Ancient Aboriginal bush medicine could improve cancer treatment

A plant that is only found in the Australian desert and has been used as a traditional bush medicine by Indigenous Australians may provide some hope for cancer sufferers.

Natural remedies used for centuries by different cultures around the world have long been studied by scientists who try and identify active substances in the plants to find uses for them in modern-day medicine.

Researchers from the University of Copenhagen studied the Australian desert plant Eremophila, which is only found in Australian deserts, and found that it contains a substance that appears to counteract resistance to some chemotherapy treatments.

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Malene Petersen, one of the researchers on the study, said that sometimes cancer cells developed an ability to fight chemotherapy when it was used to treat patients, which made the discovery of this plant important.

Nine out of 10 cancer deaths are a result of resistance to cancer medicine. When a cancer patient fails to respond to the treatment or experiences a so-called relapse following treatment, it is most often because the cancer cells have learnt to defend themselves against the medicine.

“We have found a substance in a plant that appears to inhibit cancer cells’ ability to defend themselves against chemotherapy,” Ms Petersen said.

“The plant is only found in Australia and has traditionally been used by the Aboriginal people.”

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The natural substance isolated by the researchers is a flavonoid. They tested the substance on human cancer cells in combination with the active substance of the drug Irinotecan, which is used to fight aggressive lung and colon cancers.

The results showed that a combination of the natural substance and chemotherapy was able to inhibit the cancer cells’ ability to fight the medicine, explained Professor Dan Stærk, who supervised the project.

He explained that cancer cells that were resistant to chemotherapy produced a large amount of a protein that was responsible for transport the medicine out of the cancer cell, a “so-called efflux pump”.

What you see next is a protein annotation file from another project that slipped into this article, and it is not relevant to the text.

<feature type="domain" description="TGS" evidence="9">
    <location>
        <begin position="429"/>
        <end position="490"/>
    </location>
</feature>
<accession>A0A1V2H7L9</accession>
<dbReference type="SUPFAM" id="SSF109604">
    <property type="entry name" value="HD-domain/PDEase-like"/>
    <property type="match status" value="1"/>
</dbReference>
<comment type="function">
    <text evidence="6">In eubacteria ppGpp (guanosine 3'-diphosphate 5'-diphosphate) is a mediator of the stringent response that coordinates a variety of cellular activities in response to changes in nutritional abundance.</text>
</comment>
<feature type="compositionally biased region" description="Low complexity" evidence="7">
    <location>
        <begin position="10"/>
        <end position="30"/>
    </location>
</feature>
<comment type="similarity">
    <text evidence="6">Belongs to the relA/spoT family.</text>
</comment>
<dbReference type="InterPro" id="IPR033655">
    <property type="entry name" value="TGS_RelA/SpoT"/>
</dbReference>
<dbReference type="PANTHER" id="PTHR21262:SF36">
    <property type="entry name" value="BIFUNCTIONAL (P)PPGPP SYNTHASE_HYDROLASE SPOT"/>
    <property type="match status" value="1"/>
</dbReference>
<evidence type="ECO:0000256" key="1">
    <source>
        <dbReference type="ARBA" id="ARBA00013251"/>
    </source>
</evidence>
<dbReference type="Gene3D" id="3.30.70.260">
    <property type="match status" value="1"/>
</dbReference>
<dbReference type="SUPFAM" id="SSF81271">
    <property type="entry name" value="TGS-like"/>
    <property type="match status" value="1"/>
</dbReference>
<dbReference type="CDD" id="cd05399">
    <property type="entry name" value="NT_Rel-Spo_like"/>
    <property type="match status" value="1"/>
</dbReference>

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“This natural substance isolated from the Australian plant is able to inhibit this pump, which makes it difficult for the cancer cell to remove the medicine effectively,” Prof. Stærk said.

There are around 230 different species of the plant Eremophila, which are only found in Australian deserts.

“An impressive collaboration across continents has made this research project possible,” Prof. Stærk said. “We have received help from a retired Australian botanist, who drove 55,000 kilometres through dry West Australia to collect plants.

“And a colleague at the University of Melbourne has helped us perform DNA analyses of the plants to help us predict which plants were worth studying,” he said.

“Finally, colleagues at the University of Copenhagen have explored the potential of producing bioactive substances sustainably in the future using synthesis biology.”

The researchers said that they were not surprised at making the discovery in nature, explaining that 70 per cent of all cancer drugs came either directly from nature or were inspired by substances found in nature.

“We already have products that inhibit the efflux pump. But they do not work optimally, because they are not specific enough and can have lots of side-effects,” Prof. Stærk said.

The researchers said that the substance in the plant may also be able to play a role in the treatment of antibiotic resistance.

Do you believe we still have a lot discover about natural remedies? What natural treatments do you swear by? Why not share your thoughts in the comments section below?

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Ben Hocking
Ben Hocking
Ben Hocking is a skilled writer and editor with interests and expertise in politics, government, Centrelink, finance, health, retirement income, superannuation, Wordle and sports.
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